• We all go through struggles and having someone there for us makes us feel safer and more secure...

  • It is painful to see your child go through weeks of depression and seeing them lose control...With hope, I can keep going...

  • Mental illness has touched every aspect of my life, and will continue to do so for the rest of it....

  • I hope that someday my babies will live in a world that does not shun them because of their disease

  • I have ADHD, OCD, anxiety, depression and insomnia. Every morning I wake up and I hope that all of these diagnosis are gone, but they're still there.....

  • We need to break that stigma

  • I'm a therapist in training and have had children come into our clinic for various reasons

  • I'm a mother of my one, and only, daughter who began cutting at the age of 11 years old

  • All I really want to say is... Talk to someone. Learn about your situation. Do something please.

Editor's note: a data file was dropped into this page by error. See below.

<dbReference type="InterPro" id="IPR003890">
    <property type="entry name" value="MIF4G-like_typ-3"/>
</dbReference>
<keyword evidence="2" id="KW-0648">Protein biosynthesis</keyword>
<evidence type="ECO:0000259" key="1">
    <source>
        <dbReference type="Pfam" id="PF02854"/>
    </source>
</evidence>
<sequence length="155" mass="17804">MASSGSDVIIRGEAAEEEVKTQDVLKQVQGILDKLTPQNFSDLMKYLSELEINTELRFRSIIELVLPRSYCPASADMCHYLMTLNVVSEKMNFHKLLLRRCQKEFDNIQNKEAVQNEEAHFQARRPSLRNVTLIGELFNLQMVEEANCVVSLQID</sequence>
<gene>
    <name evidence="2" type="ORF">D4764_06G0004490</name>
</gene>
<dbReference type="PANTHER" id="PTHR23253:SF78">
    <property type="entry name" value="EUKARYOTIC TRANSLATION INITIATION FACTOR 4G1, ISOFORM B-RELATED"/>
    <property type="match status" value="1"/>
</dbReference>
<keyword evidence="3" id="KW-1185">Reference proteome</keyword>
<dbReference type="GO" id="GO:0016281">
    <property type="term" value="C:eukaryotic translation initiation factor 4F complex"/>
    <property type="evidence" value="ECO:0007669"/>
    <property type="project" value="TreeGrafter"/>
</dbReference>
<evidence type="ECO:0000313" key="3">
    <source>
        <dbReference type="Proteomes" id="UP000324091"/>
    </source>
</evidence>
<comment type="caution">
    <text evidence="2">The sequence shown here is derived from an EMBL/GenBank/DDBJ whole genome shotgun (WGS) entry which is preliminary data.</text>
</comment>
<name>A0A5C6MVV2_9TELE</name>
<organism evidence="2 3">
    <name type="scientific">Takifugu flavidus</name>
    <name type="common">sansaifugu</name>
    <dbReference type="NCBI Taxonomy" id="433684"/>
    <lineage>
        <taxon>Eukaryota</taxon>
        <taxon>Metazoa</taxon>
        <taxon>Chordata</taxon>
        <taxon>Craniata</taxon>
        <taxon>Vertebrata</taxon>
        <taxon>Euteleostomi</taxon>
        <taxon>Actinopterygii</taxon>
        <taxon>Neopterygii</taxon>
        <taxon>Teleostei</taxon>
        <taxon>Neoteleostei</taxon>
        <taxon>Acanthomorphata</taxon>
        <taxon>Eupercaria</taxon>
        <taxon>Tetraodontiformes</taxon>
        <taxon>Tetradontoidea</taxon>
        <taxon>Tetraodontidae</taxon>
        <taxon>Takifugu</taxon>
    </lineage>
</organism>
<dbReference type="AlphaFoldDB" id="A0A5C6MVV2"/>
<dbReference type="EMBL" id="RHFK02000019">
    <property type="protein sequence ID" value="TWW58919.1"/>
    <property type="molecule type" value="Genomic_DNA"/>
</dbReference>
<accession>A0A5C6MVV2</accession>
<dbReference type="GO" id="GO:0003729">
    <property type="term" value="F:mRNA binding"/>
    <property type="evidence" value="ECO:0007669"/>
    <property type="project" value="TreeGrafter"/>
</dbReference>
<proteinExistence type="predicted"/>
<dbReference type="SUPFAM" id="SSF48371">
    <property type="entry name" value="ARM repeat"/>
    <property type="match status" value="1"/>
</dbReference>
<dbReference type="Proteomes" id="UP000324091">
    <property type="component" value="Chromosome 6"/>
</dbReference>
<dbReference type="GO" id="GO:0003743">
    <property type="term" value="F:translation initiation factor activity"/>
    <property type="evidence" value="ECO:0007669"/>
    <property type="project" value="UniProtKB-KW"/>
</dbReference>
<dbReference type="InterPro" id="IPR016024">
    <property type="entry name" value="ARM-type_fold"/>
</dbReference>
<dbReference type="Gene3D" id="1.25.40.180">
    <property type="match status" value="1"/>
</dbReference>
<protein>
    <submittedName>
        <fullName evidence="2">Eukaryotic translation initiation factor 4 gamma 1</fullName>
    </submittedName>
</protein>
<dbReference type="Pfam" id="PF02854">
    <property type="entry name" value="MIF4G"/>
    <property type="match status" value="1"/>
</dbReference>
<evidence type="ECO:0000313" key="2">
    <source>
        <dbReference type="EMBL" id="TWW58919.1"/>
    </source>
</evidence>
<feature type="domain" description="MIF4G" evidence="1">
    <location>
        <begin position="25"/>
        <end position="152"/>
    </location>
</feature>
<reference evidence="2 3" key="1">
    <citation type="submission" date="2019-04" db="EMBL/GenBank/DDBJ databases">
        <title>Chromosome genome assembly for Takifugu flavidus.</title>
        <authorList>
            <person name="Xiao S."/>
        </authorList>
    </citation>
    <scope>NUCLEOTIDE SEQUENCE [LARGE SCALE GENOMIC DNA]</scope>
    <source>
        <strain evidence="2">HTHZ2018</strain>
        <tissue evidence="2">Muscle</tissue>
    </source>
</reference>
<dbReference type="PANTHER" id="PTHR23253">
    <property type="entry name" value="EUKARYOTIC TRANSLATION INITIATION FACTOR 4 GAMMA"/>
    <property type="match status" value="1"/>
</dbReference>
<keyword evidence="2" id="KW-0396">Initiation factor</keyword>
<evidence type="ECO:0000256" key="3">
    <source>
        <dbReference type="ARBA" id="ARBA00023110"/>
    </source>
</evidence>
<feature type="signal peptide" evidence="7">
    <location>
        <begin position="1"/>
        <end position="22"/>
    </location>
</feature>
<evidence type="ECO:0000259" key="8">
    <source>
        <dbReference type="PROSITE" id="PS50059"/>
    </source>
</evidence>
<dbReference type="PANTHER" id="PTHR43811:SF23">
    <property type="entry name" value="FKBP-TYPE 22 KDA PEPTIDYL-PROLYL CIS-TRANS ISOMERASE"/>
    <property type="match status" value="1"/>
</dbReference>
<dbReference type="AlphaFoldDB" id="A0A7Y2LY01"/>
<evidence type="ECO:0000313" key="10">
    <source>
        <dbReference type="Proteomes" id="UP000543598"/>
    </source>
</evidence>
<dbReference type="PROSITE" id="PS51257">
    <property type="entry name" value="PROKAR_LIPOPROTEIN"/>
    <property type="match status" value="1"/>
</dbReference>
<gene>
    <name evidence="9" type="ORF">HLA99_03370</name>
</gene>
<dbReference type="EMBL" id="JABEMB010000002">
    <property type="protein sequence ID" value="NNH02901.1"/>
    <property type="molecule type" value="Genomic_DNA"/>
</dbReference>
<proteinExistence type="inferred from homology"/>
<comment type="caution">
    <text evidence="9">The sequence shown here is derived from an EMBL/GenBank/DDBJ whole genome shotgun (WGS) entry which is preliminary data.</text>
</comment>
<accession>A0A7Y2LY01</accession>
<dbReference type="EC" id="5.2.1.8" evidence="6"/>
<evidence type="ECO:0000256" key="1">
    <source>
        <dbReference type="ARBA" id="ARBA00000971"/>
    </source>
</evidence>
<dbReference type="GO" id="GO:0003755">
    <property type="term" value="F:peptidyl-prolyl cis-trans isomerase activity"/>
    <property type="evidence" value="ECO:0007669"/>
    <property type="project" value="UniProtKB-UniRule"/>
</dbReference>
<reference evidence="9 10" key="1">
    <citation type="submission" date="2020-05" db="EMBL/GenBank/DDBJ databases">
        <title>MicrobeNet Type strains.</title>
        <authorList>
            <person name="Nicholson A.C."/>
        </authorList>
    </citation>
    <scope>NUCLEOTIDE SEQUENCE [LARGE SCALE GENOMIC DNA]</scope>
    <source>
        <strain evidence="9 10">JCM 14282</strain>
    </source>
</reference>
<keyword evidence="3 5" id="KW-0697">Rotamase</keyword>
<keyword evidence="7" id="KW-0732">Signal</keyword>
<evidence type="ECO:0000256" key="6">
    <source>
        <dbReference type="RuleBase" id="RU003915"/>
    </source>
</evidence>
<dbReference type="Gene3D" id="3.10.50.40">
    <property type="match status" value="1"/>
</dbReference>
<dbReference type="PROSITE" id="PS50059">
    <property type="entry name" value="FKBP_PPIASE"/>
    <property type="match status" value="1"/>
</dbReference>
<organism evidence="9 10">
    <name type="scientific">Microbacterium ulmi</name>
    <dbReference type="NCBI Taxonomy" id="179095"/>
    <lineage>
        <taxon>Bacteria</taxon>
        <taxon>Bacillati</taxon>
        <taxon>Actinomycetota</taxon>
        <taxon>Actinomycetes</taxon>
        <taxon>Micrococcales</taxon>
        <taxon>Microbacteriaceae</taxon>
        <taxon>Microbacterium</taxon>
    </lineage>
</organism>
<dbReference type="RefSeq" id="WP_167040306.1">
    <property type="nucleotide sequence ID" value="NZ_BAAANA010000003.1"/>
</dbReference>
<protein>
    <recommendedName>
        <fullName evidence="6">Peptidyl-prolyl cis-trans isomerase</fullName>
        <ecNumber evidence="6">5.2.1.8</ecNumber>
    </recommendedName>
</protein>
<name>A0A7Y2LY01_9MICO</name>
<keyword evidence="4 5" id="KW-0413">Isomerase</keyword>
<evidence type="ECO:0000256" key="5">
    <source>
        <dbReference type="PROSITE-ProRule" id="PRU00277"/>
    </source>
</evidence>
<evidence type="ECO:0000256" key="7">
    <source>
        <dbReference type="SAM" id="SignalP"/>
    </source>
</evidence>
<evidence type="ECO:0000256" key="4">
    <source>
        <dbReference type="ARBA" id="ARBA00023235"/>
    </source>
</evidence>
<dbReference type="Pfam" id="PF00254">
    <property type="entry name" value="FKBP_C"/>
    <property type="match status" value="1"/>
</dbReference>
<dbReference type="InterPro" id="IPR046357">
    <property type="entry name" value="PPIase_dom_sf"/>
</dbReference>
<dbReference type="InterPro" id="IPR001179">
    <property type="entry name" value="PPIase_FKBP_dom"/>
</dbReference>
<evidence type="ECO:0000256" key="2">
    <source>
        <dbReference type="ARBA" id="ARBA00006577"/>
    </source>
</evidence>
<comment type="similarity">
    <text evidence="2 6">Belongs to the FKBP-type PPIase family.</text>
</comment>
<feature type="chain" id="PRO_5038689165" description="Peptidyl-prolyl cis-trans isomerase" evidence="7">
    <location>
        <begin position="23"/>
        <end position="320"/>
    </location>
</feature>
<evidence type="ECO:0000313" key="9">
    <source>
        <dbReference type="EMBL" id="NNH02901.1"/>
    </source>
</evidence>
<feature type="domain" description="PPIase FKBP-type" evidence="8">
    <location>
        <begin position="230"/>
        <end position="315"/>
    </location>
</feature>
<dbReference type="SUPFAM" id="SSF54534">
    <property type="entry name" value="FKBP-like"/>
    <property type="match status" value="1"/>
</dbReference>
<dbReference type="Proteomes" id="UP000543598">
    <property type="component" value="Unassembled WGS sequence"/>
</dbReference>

• My daughter is 8 and has been bullied for a couple of years

  • I've watched it (children's mental illness) destroy coherent families

  • I have a few nieces that I believe suffer from depression

  • Normal is boring!

  • Diagnosed by M.H./M.R. Psychiatrist in Edinburg, Texas

Views expressed in the stories don’t necessarily reflect the views of One in Five Minds: While we encourage input, we are not responsible for materials posted by users of our websites. Comments or opinions expressed on our websites are those of their respective contributors only. The views expressed on our websites do not necessarily represent or reflect our view(s). We are not responsible for, and disclaim any liability in relation to, the comments/materials posted by contributors to our websites.